As I wrote two weeks ago, the City an Bosa Development finalized their agreement on developing the Civic Square site across the street from City Hall. Today the Mayor sent the agreement to the City Council for its approval.
The Seattle Times has published a 45-page memo from SPD to the City Council, responding to the 34 questions they submitted following the death of Charleena Lyles at the hands of two SPD officers.
The answers are lengthy, and for the most part defy quick summaries as they dive into the nuances and complexities of the situation. SPD also refuses in many cases to speculate on what the outcome of the ongoing investigation will be. But the memo is an interesting and informative read.
Back in May, I reported that that the city had extended its deadline to June 30 for reaching agreement with Bosa Development on the details of the Civic Square development project — i.e. the big hole in the ground just west of City Hall.
A spokesperson for the city’s Finance and Administrative Services Department told me this afternoon that the parties reached a verbal agreement before the deadline and are now hashing out a written agreement:
We did reach a verbal agreement on all major points by the June 30 deadline, though we cannot share the deal terms publicly until we finalize the language of the written agreement. We expect that to be done over the next couple weeks.
I’ll follow up with the details once they are released. The agreement will need to be ratified by the City Council.
Since last September, Seattle City Light has been trying to convince the City Council’s Energy and Environment Committee that it should be allowed to join the California Independent Systems Operators (CAISO) Energy Imbalance Market (EIM). On its face, it seems like an easy decision, and if SCL had done a better job on its initial pitch to the Council it might have gone through quickly. But they didn’t, and the Council members asked for more information. As the details have emerged, the case for joining the EIM has become murkier. It’s an interesting case study on the state of the power industry, and it points to some big challenges for Seattle City Light.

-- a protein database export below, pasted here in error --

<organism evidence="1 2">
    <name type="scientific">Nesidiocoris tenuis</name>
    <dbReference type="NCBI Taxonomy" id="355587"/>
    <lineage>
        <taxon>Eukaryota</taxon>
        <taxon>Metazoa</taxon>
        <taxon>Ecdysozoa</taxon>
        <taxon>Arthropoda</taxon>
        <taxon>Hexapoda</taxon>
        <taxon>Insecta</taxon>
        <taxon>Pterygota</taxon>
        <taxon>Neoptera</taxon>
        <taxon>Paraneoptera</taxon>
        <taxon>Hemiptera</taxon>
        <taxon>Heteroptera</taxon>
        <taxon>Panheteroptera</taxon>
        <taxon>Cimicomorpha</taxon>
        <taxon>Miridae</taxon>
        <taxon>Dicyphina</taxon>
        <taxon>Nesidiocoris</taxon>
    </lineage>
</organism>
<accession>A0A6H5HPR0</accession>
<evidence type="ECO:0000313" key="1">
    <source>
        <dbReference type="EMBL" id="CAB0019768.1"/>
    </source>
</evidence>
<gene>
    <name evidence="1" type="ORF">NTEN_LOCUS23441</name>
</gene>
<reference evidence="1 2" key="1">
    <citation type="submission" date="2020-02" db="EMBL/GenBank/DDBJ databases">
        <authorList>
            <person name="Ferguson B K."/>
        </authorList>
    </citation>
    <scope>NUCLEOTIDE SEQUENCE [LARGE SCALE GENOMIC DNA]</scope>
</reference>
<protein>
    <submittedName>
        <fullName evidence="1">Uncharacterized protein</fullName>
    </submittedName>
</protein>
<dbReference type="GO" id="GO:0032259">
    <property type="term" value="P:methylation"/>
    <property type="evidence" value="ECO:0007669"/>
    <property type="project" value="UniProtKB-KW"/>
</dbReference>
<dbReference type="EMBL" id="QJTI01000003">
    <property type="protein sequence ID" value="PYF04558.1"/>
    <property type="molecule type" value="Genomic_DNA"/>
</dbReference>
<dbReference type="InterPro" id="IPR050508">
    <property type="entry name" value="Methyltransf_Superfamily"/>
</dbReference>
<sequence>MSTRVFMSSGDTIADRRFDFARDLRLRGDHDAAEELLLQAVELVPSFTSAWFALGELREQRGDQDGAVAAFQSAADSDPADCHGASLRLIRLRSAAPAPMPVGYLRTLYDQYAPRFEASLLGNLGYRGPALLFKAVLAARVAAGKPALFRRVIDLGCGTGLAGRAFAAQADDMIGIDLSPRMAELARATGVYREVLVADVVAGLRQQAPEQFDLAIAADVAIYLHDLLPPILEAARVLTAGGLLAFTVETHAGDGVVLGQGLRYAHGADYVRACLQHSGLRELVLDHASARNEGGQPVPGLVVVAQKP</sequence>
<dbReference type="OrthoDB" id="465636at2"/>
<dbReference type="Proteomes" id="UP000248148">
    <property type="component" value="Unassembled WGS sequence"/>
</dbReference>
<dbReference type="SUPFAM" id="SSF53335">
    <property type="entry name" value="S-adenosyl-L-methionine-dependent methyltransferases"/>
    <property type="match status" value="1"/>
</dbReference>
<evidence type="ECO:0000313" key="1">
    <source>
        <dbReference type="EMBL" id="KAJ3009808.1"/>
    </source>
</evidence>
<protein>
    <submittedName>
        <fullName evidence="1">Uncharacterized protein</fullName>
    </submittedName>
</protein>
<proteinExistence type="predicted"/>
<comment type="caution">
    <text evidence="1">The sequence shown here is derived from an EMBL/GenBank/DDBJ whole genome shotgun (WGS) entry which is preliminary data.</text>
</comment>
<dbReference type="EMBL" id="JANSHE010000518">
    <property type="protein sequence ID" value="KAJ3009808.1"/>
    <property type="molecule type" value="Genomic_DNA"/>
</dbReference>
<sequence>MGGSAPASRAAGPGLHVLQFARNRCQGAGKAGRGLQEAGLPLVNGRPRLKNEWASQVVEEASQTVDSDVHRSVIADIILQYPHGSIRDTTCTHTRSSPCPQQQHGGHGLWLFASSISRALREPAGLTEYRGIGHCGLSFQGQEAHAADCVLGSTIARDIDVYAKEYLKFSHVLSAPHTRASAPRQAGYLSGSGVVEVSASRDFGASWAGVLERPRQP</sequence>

Let’s unpack this.
Things got exciting toward the end of the week…
Right across the street from City Hall is the “hole in the ground,” aka the Civic Square project. After years of starts, stops, scandals and recessions, last October Bosa Development signed an MOU with the City of Seattle and Triad Development to take over the project, pending the signing of a new development agreement with the city. Their intent was to have the next agreement signed by December 31, and Bosa would begin construction by June 30, 2018.
Since then, silence. What’s up?
This morning in the Gender Equity, Safe Communities, and New Americans Committee sent to the full Council an ordinance appropriating $1 million for a legal defense fund for individuals in immigration proceedings.
This week the court-appointed monitor for the implementation of the Consent Decree filed a report on how the Seattle Police Department is doing on its goals to eliminate excessive use of force. There was a lot of good news, though a few areas of concern remain. Let’s dive in.
Late last week the Trump administration surprised many by announcing that it had granted approval for TransCanada’s Keystone XL pipeline project. In response, activist groups and indigenous tribes immediately began organizing opposition, and locally Council member Kshama Sawant is doing some of the heavy lifting for that effort. Sawant introduced a resolution this afternoon for the City Council’s approval that would once again register its opposition to the pipeline — and direct the city not to do business with its financial backers.
While the Council’s rules allow a resolution to be introduced and passed the same day, in this case several of Sawant’s colleagues argued for taking at least a week to understand its implications.
It was a State of the City address by Mayor Ed Murray, so there was the customary lofty rhetoric, celebration of the past year’s successes, grumbling about things that didn’t go his way, and pointed barbs aimed at the Trump administration. But there were also a handful of announcements, so let’s cut to the chase.